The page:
Helicopter manufacturer Airbus has grounded all models of aircraft similar to the one that crashed into the sea off Norway, leaving all 13 on board presumed dead.
The decision to put all commercial flights of the EC 225LP model Eurocopter Super Puma comes as the wreckage of the CHC Helicopter Service-owned, Statoil-operated chopper is lifted from the water off Bergen following Friday’s deadly accident.
CHC said that the grounding will not affect search-and-rescue missions with such models.
Flight HKS 241 was en route from Statoil’s Gullfaks B facility in the North Sea to Flesland Airport in Bergen when it went down outside the town of Turoy with 11 passengers and two crew members on board. Initial indications are that the rotor came off in mid-flight, something which the manufacturer has now confirmed.
Airbus said in a statement: “At this point in the investigation we do not have any information that allows us to understand the causes of the accident that involved the aircraft’s rotor being detached, nor to make any link to any events that have occurred previously.”
The bodies of eleven people have been recovered, with authorities considering the missing two dead.
The 11 passengers were made up of three Aker Solutions employees and one contractor working for the Norwegian Services Company, as well as employees of Statoil, Schlumberger, Halliburton, Denmark’s WellTec and Norway’s Karsten Moholt. The two crew members were employees of Canada’s CHC. The 13 comprised 11 Norwegians and one each from the UK and Italy.
Statoil’s chief executive Eldar Saetre and vice presidents Margareth Ovrum and Arne Sigve Nylund will on Saturday visit the centre opened for the next of kin in Bergen. The centre will also be visited by Norway’s Prime Minister Erna Solberg, Crown Prince Haakon and Crown Princess Mette-Marit.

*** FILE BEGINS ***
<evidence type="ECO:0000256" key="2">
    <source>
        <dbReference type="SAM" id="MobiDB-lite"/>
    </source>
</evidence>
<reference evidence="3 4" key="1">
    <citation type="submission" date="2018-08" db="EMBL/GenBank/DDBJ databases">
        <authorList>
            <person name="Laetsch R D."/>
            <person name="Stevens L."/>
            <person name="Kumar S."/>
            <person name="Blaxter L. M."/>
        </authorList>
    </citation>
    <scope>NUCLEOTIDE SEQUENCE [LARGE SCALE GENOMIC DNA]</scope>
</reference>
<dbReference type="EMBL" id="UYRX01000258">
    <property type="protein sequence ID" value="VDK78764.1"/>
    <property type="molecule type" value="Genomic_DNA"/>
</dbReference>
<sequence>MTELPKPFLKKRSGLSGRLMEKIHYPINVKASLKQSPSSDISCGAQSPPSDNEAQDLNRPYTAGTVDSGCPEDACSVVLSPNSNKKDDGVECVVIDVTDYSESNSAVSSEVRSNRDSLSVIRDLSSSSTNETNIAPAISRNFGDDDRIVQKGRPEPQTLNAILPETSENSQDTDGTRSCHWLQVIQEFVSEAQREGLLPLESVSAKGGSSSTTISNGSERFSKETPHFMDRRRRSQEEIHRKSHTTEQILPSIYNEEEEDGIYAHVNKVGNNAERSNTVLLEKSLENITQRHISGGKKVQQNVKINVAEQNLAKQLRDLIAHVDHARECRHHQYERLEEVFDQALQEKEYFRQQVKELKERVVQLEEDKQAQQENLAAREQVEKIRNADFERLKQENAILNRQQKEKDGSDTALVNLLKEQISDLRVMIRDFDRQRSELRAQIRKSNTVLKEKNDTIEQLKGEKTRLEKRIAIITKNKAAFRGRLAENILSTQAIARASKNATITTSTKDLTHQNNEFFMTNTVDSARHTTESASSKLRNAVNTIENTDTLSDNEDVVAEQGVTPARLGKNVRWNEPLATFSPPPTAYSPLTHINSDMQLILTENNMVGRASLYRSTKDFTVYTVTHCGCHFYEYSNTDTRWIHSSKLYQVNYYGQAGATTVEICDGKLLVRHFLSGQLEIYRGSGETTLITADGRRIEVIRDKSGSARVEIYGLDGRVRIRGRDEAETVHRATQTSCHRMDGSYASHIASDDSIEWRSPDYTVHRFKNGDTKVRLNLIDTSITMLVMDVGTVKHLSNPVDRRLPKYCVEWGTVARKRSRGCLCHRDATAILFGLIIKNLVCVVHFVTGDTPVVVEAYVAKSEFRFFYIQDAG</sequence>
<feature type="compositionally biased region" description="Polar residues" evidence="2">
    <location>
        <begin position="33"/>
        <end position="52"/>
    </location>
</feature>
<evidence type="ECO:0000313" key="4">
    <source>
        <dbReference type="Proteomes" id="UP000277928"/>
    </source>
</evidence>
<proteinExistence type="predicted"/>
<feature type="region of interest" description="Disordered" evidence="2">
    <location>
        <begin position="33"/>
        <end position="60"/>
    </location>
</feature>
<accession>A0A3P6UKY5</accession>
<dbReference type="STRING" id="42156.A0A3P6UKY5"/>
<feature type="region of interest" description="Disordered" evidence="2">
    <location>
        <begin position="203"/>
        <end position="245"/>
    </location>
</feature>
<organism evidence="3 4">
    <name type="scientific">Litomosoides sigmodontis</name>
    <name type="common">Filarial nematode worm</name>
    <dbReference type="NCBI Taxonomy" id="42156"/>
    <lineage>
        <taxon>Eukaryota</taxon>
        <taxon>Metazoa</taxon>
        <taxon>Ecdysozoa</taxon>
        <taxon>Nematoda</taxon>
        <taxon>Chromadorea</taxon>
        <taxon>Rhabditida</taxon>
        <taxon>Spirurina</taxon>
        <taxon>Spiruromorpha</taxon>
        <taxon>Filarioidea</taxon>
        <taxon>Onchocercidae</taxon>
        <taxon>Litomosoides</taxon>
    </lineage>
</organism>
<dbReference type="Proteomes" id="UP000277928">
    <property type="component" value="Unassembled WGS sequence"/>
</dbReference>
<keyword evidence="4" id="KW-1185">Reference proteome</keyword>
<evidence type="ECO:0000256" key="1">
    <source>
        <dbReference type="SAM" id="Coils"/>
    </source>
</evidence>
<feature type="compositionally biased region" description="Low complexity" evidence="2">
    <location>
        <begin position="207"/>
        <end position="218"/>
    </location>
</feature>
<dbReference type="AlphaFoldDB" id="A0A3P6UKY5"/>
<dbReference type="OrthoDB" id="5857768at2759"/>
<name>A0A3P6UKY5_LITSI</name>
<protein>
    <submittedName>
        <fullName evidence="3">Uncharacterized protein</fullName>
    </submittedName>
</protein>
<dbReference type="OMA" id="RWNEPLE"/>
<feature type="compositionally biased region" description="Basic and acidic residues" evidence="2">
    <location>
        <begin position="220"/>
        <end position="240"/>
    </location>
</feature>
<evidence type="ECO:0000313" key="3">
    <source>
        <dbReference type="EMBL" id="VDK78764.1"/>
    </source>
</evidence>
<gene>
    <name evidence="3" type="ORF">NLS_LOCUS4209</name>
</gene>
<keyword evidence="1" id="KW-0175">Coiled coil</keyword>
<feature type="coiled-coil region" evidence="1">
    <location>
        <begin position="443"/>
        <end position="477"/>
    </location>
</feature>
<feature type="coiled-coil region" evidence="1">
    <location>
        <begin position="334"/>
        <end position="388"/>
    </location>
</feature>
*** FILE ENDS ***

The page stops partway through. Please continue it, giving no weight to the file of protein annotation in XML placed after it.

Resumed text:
“Today, Statoil is a company in mourning. Yesterday, we were hit by one of the most severe accidents in the history of the Norwegian oil industry. Many families have been hit, and we have lost good colleagues and friends,” Saetre said.
The company statement continued: “The Accident Investigation Board in Norway will investigate the accident, and Statoil will contribute to this job. Statoil will also start its own investigation in co-operation with the employee representatives and the safety delegates. This investigation will be coordinated with the work of the Accident Investigation Board.”
Statoil recently shut in production at Gullfaks B.
This was the first fatal flight accident off Norway since 1997 when a helicopter en route to Statoil’s Norne field crashed in the Norwegian Sea, killing all 12 people onboard.
Similar Super Puma helicopters were previously involved in five accidents in the British sector between 2009 and 2013, with the most serious occurring in 2009 when 16 people died after an earlier AS332 L2 model crashed off the coast of Scotland due to a catastrophic gearbox failure.
Newer EC225 models were involved in a pair of emergency landing incidents only five months apart in 2012 in which cracks were found in their main gearbox.
A further fatal accident occurred with another Super Puma in 2013 when four people were killed after the helicopter crashed into the sea on approach to Sumburgh airport in the Shetland Islands, though the accident was blamed on pilot error.